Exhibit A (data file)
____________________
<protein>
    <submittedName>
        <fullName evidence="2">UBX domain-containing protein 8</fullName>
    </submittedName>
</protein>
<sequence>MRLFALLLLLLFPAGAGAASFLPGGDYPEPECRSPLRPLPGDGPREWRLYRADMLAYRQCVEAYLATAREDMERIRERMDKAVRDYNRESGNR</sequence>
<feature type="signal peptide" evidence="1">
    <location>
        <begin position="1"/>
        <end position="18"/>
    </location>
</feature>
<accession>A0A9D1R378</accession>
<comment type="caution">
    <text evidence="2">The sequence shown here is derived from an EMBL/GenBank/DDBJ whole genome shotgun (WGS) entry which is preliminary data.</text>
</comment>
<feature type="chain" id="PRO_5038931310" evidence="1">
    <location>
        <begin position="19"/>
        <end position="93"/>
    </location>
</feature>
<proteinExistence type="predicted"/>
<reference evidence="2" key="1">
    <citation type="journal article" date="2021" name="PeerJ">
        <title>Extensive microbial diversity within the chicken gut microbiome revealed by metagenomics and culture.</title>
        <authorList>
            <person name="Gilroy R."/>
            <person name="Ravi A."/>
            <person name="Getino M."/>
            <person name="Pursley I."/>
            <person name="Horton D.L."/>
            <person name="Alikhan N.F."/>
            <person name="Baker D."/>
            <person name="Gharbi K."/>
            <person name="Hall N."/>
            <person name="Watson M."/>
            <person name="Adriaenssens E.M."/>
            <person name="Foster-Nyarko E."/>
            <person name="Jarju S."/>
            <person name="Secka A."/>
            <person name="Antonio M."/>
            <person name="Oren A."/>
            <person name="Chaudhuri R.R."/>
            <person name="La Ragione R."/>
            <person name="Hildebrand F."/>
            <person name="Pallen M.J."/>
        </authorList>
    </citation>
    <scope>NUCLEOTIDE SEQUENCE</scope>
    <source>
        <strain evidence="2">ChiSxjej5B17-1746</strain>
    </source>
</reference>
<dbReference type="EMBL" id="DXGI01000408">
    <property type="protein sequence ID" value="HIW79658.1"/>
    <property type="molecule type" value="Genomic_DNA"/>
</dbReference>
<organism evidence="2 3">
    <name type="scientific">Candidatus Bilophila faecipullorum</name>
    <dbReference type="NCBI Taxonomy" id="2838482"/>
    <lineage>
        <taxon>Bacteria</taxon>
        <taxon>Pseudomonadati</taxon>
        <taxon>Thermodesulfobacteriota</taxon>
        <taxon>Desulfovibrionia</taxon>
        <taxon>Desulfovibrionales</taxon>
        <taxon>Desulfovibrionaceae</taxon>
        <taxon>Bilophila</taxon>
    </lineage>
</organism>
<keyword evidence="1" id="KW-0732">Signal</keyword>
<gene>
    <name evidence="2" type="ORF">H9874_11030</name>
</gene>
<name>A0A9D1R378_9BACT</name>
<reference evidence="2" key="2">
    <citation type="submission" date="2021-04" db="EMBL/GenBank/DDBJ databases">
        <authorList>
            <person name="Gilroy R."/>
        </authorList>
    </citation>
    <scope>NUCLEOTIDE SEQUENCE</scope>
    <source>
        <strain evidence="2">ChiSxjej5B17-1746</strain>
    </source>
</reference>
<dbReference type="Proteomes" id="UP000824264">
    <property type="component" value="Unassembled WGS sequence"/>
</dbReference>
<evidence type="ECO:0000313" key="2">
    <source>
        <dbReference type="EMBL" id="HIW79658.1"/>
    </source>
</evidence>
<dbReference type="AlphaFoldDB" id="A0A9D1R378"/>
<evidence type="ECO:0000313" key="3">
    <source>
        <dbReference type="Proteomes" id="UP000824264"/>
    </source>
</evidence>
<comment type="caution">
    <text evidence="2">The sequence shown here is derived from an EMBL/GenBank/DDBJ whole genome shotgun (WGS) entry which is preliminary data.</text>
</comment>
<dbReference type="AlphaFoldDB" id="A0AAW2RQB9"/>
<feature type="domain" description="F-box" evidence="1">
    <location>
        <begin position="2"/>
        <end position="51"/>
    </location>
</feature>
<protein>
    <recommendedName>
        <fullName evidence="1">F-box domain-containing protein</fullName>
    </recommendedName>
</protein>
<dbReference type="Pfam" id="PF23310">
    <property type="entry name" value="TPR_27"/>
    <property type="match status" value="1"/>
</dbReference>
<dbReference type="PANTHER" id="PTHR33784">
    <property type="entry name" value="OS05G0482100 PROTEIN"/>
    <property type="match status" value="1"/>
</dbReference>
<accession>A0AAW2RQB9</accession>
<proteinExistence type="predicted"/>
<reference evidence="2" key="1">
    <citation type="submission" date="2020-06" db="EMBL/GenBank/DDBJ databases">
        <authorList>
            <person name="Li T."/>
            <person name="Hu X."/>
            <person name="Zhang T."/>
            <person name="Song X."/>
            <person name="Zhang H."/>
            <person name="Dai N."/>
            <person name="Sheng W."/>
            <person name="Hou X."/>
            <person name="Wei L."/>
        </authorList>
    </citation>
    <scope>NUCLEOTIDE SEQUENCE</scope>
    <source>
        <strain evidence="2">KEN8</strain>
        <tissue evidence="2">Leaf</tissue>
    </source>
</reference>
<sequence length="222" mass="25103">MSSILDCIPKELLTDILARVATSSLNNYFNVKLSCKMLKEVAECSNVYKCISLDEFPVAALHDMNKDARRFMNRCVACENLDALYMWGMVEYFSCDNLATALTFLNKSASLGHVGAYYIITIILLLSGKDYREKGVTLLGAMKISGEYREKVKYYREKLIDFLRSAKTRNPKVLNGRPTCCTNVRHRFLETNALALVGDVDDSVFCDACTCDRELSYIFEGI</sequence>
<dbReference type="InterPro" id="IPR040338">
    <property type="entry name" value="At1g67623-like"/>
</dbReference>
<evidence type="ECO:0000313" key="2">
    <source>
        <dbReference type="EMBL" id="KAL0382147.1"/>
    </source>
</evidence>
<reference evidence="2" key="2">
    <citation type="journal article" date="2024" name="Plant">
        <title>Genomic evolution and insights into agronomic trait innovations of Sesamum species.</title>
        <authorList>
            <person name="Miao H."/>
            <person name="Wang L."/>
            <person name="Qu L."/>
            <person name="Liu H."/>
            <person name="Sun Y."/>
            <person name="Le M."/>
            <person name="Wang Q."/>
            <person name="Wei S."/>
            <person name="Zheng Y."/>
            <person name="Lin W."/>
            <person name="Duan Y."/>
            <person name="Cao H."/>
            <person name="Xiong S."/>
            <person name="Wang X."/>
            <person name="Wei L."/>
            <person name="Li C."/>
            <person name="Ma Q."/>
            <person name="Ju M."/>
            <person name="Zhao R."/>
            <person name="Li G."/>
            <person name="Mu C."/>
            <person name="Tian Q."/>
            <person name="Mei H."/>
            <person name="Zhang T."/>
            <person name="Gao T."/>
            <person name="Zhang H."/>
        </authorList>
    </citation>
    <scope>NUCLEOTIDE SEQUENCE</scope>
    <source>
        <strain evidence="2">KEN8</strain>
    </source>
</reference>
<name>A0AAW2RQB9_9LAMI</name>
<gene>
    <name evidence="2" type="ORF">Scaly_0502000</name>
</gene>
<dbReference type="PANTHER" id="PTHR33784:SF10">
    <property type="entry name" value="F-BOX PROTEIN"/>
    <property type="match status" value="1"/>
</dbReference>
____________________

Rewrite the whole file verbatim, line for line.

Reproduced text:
<protein>
    <submittedName>
        <fullName evidence="2">UBX domain-containing protein 8</fullName>
    </submittedName>
</protein>
<sequence>MRLFALLLLLLFPAGAGAASFLPGGDYPEPECRSPLRPLPGDGPREWRLYRADMLAYRQCVEAYLATAREDMERIRERMDKAVRDYNRESGNR</sequence>
<feature type="signal peptide" evidence="1">
    <location>
        <begin position="1"/>
        <end position="18"/>
    </location>
</feature>
<accession>A0A9D1R378</accession>
<comment type="caution">
    <text evidence="2">The sequence shown here is derived from an EMBL/GenBank/DDBJ whole genome shotgun (WGS) entry which is preliminary data.</text>
</comment>
<feature type="chain" id="PRO_5038931310" evidence="1">
    <location>
        <begin position="19"/>
        <end position="93"/>
    </location>
</feature>
<proteinExistence type="predicted"/>
<reference evidence="2" key="1">
    <citation type="journal article" date="2021" name="PeerJ">
        <title>Extensive microbial diversity within the chicken gut microbiome revealed by metagenomics and culture.</title>
        <authorList>
            <person name="Gilroy R."/>
            <person name="Ravi A."/>
            <person name="Getino M."/>
            <person name="Pursley I."/>
            <person name="Horton D.L."/>
            <person name="Alikhan N.F."/>
            <person name="Baker D."/>
            <person name="Gharbi K."/>
            <person name="Hall N."/>
            <person name="Watson M."/>
            <person name="Adriaenssens E.M."/>
            <person name="Foster-Nyarko E."/>
            <person name="Jarju S."/>
            <person name="Secka A."/>
            <person name="Antonio M."/>
            <person name="Oren A."/>
            <person name="Chaudhuri R.R."/>
            <person name="La Ragione R."/>
            <person name="Hildebrand F."/>
            <person name="Pallen M.J."/>
        </authorList>
    </citation>
    <scope>NUCLEOTIDE SEQUENCE</scope>
    <source>
        <strain evidence="2">ChiSxjej5B17-1746</strain>
    </source>
</reference>
<dbReference type="EMBL" id="DXGI01000408">
    <property type="protein sequence ID" value="HIW79658.1"/>
    <property type="molecule type" value="Genomic_DNA"/>
</dbReference>
<organism evidence="2 3">
    <name type="scientific">Candidatus Bilophila faecipullorum</name>
    <dbReference type="NCBI Taxonomy" id="2838482"/>
    <lineage>
        <taxon>Bacteria</taxon>
        <taxon>Pseudomonadati</taxon>
        <taxon>Thermodesulfobacteriota</taxon>
        <taxon>Desulfovibrionia</taxon>
        <taxon>Desulfovibrionales</taxon>
        <taxon>Desulfovibrionaceae</taxon>
        <taxon>Bilophila</taxon>
    </lineage>
</organism>
<keyword evidence="1" id="KW-0732">Signal</keyword>
<gene>
    <name evidence="2" type="ORF">H9874_11030</name>
</gene>
<name>A0A9D1R378_9BACT</name>
<reference evidence="2" key="2">
    <citation type="submission" date="2021-04" db="EMBL/GenBank/DDBJ databases">
        <authorList>
            <person name="Gilroy R."/>
        </authorList>
    </citation>
    <scope>NUCLEOTIDE SEQUENCE</scope>
    <source>
        <strain evidence="2">ChiSxjej5B17-1746</strain>
    </source>
</reference>
<dbReference type="Proteomes" id="UP000824264">
    <property type="component" value="Unassembled WGS sequence"/>
</dbReference>
<evidence type="ECO:0000313" key="2">
    <source>
        <dbReference type="EMBL" id="HIW79658.1"/>
    </source>
</evidence>
<dbReference type="AlphaFoldDB" id="A0A9D1R378"/>
<evidence type="ECO:0000313" key="3">
    <source>
        <dbReference type="Proteomes" id="UP000824264"/>
    </source>
</evidence>
<comment type="caution">
    <text evidence="2">The sequence shown here is derived from an EMBL/GenBank/DDBJ whole genome shotgun (WGS) entry which is preliminary data.</text>
</comment>
<dbReference type="AlphaFoldDB" id="A0AAW2RQB9"/>
<feature type="domain" description="F-box" evidence="1">
    <location>
        <begin position="2"/>
        <end position="51"/>
    </location>
</feature>
<protein>
    <recommendedName>
        <fullName evidence="1">F-box domain-containing protein</fullName>
    </recommendedName>
</protein>
<dbReference type="Pfam" id="PF23310">
    <property type="entry name" value="TPR_27"/>
    <property type="match status" value="1"/>
</dbReference>
<dbReference type="PANTHER" id="PTHR33784">
    <property type="entry name" value="OS05G0482100 PROTEIN"/>
    <property type="match status" value="1"/>
</dbReference>
<accession>A0AAW2RQB9</accession>
<proteinExistence type="predicted"/>
<reference evidence="2" key="1">
    <citation type="submission" date="2020-06" db="EMBL/GenBank/DDBJ databases">
        <authorList>
            <person name="Li T."/>
            <person name="Hu X."/>
            <person name="Zhang T."/>
            <person name="Song X."/>
            <person name="Zhang H."/>
            <person name="Dai N."/>
            <person name="Sheng W."/>
            <person name="Hou X."/>
            <person name="Wei L."/>
        </authorList>
    </citation>
    <scope>NUCLEOTIDE SEQUENCE</scope>
    <source>
        <strain evidence="2">KEN8</strain>
        <tissue evidence="2">Leaf</tissue>
    </source>
</reference>
<sequence length="222" mass="25103">MSSILDCIPKELLTDILARVATSSLNNYFNVKLSCKMLKEVAECSNVYKCISLDEFPVAALHDMNKDARRFMNRCVACENLDALYMWGMVEYFSCDNLATALTFLNKSASLGHVGAYYIITIILLLSGKDYREKGVTLLGAMKISGEYREKVKYYREKLIDFLRSAKTRNPKVLNGRPTCCTNVRHRFLETNALALVGDVDDSVFCDACTCDRELSYIFEGI</sequence>
<dbReference type="InterPro" id="IPR040338">
    <property type="entry name" value="At1g67623-like"/>
</dbReference>
<evidence type="ECO:0000313" key="2">
    <source>
        <dbReference type="EMBL" id="KAL0382147.1"/>
    </source>
</evidence>
<reference evidence="2" key="2">
    <citation type="journal article" date="2024" name="Plant">
        <title>Genomic evolution and insights into agronomic trait innovations of Sesamum species.</title>
        <authorList>
            <person name="Miao H."/>
            <person name="Wang L."/>
            <person name="Qu L."/>
            <person name="Liu H."/>
            <person name="Sun Y."/>
            <person name="Le M."/>
            <person name="Wang Q."/>
            <person name="Wei S."/>
            <person name="Zheng Y."/>
            <person name="Lin W."/>
            <person name="Duan Y."/>
            <person name="Cao H."/>
            <person name="Xiong S."/>
            <person name="Wang X."/>
            <person name="Wei L."/>
            <person name="Li C."/>
            <person name="Ma Q."/>
            <person name="Ju M."/>
            <person name="Zhao R."/>
            <person name="Li G."/>
            <person name="Mu C."/>
            <person name="Tian Q."/>
            <person name="Mei H."/>
            <person name="Zhang T."/>
            <person name="Gao T."/>
            <person name="Zhang H."/>
        </authorList>
    </citation>
    <scope>NUCLEOTIDE SEQUENCE</scope>
    <source>
        <strain evidence="2">KEN8</strain>
    </source>
</reference>
<name>A0AAW2RQB9_9LAMI</name>
<gene>
    <name evidence="2" type="ORF">Scaly_0502000</name>
</gene>
<dbReference type="PANTHER" id="PTHR33784:SF10">
    <property type="entry name" value="F-BOX PROTEIN"/>
    <property type="match status" value="1"/>
</dbReference>